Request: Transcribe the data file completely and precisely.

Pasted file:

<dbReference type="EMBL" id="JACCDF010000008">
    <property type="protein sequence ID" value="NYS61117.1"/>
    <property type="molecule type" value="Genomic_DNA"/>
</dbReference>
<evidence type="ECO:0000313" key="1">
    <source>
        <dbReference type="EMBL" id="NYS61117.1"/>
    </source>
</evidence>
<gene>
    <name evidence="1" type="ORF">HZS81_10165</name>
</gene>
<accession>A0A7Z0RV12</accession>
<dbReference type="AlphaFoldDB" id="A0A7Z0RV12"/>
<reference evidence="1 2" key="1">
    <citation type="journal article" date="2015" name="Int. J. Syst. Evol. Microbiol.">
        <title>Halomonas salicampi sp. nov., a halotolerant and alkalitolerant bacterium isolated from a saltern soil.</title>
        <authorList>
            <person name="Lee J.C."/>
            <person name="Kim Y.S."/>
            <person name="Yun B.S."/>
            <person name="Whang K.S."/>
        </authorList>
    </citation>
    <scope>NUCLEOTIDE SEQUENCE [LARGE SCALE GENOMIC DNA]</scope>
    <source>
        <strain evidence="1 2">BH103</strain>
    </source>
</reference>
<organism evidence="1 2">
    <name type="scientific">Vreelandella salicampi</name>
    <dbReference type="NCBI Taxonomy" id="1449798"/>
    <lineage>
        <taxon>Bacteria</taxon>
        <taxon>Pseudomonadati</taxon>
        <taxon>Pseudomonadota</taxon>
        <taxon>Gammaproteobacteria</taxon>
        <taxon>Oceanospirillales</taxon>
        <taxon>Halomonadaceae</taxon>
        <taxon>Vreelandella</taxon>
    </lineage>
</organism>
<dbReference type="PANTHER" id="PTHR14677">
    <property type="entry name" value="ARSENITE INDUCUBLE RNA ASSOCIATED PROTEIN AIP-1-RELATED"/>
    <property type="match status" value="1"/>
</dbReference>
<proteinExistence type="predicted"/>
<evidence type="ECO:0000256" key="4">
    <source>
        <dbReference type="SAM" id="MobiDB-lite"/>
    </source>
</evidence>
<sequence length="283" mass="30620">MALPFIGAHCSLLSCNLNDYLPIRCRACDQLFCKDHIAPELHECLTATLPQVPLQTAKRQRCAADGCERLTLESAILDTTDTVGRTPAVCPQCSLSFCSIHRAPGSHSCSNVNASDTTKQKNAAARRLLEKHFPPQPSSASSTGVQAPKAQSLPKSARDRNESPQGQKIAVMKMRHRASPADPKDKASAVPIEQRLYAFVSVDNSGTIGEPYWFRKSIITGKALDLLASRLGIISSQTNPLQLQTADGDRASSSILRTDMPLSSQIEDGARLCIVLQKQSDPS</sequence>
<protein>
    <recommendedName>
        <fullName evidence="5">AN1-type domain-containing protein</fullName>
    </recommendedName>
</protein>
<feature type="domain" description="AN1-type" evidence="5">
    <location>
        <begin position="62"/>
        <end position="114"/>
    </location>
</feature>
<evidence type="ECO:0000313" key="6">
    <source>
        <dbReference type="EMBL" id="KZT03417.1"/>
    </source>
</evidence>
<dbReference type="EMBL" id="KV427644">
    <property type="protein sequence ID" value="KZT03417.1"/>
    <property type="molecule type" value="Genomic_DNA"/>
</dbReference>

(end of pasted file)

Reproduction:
<dbReference type="EMBL" id="JACCDF010000008">
    <property type="protein sequence ID" value="NYS61117.1"/>
    <property type="molecule type" value="Genomic_DNA"/>
</dbReference>
<evidence type="ECO:0000313" key="1">
    <source>
        <dbReference type="EMBL" id="NYS61117.1"/>
    </source>
</evidence>
<gene>
    <name evidence="1" type="ORF">HZS81_10165</name>
</gene>
<accession>A0A7Z0RV12</accession>
<dbReference type="AlphaFoldDB" id="A0A7Z0RV12"/>
<reference evidence="1 2" key="1">
    <citation type="journal article" date="2015" name="Int. J. Syst. Evol. Microbiol.">
        <title>Halomonas salicampi sp. nov., a halotolerant and alkalitolerant bacterium isolated from a saltern soil.</title>
        <authorList>
            <person name="Lee J.C."/>
            <person name="Kim Y.S."/>
            <person name="Yun B.S."/>
            <person name="Whang K.S."/>
        </authorList>
    </citation>
    <scope>NUCLEOTIDE SEQUENCE [LARGE SCALE GENOMIC DNA]</scope>
    <source>
        <strain evidence="1 2">BH103</strain>
    </source>
</reference>
<organism evidence="1 2">
    <name type="scientific">Vreelandella salicampi</name>
    <dbReference type="NCBI Taxonomy" id="1449798"/>
    <lineage>
        <taxon>Bacteria</taxon>
        <taxon>Pseudomonadati</taxon>
        <taxon>Pseudomonadota</taxon>
        <taxon>Gammaproteobacteria</taxon>
        <taxon>Oceanospirillales</taxon>
        <taxon>Halomonadaceae</taxon>
        <taxon>Vreelandella</taxon>
    </lineage>
</organism>
<dbReference type="PANTHER" id="PTHR14677">
    <property type="entry name" value="ARSENITE INDUCUBLE RNA ASSOCIATED PROTEIN AIP-1-RELATED"/>
    <property type="match status" value="1"/>
</dbReference>
<proteinExistence type="predicted"/>
<evidence type="ECO:0000256" key="4">
    <source>
        <dbReference type="SAM" id="MobiDB-lite"/>
    </source>
</evidence>
<sequence length="283" mass="30620">MALPFIGAHCSLLSCNLNDYLPIRCRACDQLFCKDHIAPELHECLTATLPQVPLQTAKRQRCAADGCERLTLESAILDTTDTVGRTPAVCPQCSLSFCSIHRAPGSHSCSNVNASDTTKQKNAAARRLLEKHFPPQPSSASSTGVQAPKAQSLPKSARDRNESPQGQKIAVMKMRHRASPADPKDKASAVPIEQRLYAFVSVDNSGTIGEPYWFRKSIITGKALDLLASRLGIISSQTNPLQLQTADGDRASSSILRTDMPLSSQIEDGARLCIVLQKQSDPS</sequence>
<protein>
    <recommendedName>
        <fullName evidence="5">AN1-type domain-containing protein</fullName>
    </recommendedName>
</protein>
<feature type="domain" description="AN1-type" evidence="5">
    <location>
        <begin position="62"/>
        <end position="114"/>
    </location>
</feature>
<evidence type="ECO:0000313" key="6">
    <source>
        <dbReference type="EMBL" id="KZT03417.1"/>
    </source>
</evidence>
<dbReference type="EMBL" id="KV427644">
    <property type="protein sequence ID" value="KZT03417.1"/>
    <property type="molecule type" value="Genomic_DNA"/>
</dbReference>